The onset of winter brings a deluge of "best of" lists ranking shows from the past year in terms of quality and enjoyment. Let's face it, it seems every anime blogger and his kid sister puts out an annual tally come December and January. (Even I do something similar.) However, a simple perusal of these lists quickly reveals there is typically no consensus among them. And why should there be? It's all a matter of opinion. Nevertheless, some readers seem to readily take offense when Someone Is Wrong on the Internet. They will incredulously exclaim, "How can GIRLS und PANZER be the number-one show of 2012?" They'll complain their favorite show ranked too low. The jaded ones may insist that voters only picked such-and-such show because them kids don't know no better—not like Old Sport who has watched anime since he was from the womb untimely ripped.

Niconico screenshot of Little Busters!
Because 269 people voted for it, that's how.

Why does a need exist to "correct" a contrary viewpoint concerning cartoons? Perhaps there's an underlying need for vindication through third-party agreement, or maybe it's driven by desires to disassociate themselves from other anime fans. It makes me wonder how insecure people have to be to challenge the position who-knows-what anime places in this-or-that poll. After all, aren't the most vocal critics only attacking other people's taste in order to make themselves feel superior? I'm at a loss trying to identify any meaningful alternative reason. It seems to me a rational person would understand that matters of opinions are, well...purely subjective, making the instigation of such arguments rather pointless. Then again, I suppose complaining about anime is as legitimate a hobby as watching it.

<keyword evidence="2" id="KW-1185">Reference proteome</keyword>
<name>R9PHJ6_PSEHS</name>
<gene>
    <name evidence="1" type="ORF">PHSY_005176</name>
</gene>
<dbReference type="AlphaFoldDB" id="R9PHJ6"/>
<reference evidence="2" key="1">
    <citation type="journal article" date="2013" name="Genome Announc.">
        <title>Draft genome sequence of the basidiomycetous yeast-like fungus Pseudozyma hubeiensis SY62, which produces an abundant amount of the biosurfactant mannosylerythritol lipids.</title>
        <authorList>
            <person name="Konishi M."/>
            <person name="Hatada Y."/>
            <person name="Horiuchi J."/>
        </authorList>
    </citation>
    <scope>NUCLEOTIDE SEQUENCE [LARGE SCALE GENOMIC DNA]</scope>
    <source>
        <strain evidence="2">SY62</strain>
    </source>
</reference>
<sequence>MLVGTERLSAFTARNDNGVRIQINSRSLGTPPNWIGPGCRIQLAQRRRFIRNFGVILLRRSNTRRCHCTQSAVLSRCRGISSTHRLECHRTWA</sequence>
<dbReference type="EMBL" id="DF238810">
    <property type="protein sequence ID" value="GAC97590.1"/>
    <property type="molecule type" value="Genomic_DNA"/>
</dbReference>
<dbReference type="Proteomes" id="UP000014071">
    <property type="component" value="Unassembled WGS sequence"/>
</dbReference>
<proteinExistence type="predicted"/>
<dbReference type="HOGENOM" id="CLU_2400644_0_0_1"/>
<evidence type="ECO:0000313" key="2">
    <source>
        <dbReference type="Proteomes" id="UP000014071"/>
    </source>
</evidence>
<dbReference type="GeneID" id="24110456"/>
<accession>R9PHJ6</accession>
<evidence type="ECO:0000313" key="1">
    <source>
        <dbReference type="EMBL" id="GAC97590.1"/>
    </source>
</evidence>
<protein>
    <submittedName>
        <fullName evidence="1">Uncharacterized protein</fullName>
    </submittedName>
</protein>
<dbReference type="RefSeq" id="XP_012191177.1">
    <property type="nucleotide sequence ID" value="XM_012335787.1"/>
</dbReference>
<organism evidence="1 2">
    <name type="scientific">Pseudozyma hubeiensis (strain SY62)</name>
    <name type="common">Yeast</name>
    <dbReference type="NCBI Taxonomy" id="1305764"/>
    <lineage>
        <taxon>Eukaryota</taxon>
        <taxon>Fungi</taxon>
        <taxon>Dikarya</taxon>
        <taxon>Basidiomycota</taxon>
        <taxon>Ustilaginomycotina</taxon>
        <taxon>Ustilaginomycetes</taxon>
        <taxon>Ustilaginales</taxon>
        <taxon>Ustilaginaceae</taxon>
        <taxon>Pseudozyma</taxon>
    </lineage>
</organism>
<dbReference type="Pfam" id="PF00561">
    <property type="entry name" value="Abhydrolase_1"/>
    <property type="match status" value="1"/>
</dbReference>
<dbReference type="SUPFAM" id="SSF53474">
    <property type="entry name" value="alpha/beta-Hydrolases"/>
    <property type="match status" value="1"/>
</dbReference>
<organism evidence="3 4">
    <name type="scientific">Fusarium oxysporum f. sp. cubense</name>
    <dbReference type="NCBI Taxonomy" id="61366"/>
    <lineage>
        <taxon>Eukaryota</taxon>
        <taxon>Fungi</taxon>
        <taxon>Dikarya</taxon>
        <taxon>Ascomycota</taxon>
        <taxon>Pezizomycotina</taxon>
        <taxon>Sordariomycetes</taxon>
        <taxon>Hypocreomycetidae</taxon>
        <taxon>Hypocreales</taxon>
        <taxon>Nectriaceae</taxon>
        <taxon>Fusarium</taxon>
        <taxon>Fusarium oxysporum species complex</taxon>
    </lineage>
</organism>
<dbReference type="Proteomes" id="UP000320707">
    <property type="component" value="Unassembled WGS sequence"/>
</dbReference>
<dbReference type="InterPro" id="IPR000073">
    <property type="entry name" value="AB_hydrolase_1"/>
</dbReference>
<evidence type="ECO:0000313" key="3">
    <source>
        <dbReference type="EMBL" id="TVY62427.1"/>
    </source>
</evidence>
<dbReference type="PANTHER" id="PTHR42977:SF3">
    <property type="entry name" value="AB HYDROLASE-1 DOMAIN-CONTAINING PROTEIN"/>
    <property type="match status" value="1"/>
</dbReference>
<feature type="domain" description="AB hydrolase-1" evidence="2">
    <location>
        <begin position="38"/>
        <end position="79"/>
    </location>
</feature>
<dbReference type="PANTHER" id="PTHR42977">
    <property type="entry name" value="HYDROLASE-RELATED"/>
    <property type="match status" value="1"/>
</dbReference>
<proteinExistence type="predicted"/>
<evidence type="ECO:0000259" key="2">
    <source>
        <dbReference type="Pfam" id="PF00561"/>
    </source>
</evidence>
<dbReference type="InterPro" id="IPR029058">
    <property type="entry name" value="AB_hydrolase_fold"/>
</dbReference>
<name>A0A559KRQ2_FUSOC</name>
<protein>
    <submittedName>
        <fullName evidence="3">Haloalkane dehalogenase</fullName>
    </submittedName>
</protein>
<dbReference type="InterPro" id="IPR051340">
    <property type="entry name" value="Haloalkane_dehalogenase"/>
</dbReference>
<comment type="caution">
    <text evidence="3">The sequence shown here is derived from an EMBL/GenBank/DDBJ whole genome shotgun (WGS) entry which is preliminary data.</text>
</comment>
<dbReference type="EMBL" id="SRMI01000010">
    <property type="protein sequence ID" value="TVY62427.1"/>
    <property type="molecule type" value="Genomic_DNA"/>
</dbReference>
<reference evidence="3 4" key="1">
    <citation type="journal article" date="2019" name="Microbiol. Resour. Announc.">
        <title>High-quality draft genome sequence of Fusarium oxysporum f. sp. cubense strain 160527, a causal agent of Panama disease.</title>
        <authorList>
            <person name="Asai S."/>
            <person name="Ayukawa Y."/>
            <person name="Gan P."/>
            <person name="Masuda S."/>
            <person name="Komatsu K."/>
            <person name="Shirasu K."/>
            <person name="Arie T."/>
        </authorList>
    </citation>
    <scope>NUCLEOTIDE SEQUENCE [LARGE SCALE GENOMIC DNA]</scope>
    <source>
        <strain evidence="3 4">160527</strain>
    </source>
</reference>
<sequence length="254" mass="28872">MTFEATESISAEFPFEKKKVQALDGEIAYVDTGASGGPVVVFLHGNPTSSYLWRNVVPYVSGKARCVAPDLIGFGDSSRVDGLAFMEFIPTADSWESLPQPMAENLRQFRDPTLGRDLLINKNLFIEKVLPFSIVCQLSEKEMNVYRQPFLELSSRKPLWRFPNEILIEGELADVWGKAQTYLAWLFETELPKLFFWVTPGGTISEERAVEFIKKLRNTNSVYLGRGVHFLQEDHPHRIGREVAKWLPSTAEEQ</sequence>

Dated 29 November 2009: Best Girl of the Year, 2009

Shimizu and Goro
Shimizu is a peach.

Are "Best of the Year" lists premature at this point considering December hasn't even started yet? Normally, I would say yes, but for 2009 Girl of the Year honors, Shimizu Kaoru from Major has boat raced them all. This is an easy win for Shimizu because I'm giving her an unfair amount of latitude in defining what "of the year" even means. Were I to strictly consider only 2009 appearances in making this judgment, it is possible—perhaps even likely—someone would surpass Shimizu for top honors. (Aoba from Cross Game, that's who.)

Shimizu
The fan service in Major gets completely out of hand.

However, followers of the five-season, one-hundred-twenty-plus episode baseball epic Major enjoy the unique privilege of seeing its characters mature from very young children to adulthood. We see Kaoru grow up just as we see Goro grow up. Shimizu is not just a "childhood friend" in the typical anime sense. Most of the time we're just told someone is a childhood friend character and we're expected to fill in the blanks with what we know of the trope from previous broadly drawn stereotypes.

Shimizu and Miho
How this got past the censors, I have no idea.

This is not the case with Shimizu. We meet Shimizu when Goro meets Shimizu, and by the time she describes herself—years later—as a childhood friend, we're almost surprised to realize Shimizu has been with Goro all this time. Part of this surprise is because she does not wake Goro up in the morning. Nor is she is a substitute for a missing parent. And she is not a devoted slave. This is not to say Shimizu is 100 percent realistic, but she's still a very sweet girl and far superior to the typical cookie-cutter osananajimi stereotypes.

Shimizu rounds third
Shimizu rounds third and digs for home.

So maybe it isn't entirely fair to weigh five seasons of character development against competitors that may have only got to play a single inning, but sometimes a single up the middle with nobody on and the outcome still in question ends up being worth just as much as the attention-getting walk-off home run. True, Shimizu still needed to take three bases back when I called the 2009 Best Girl of the Year shot in April, but I knew she'd be safe all the way.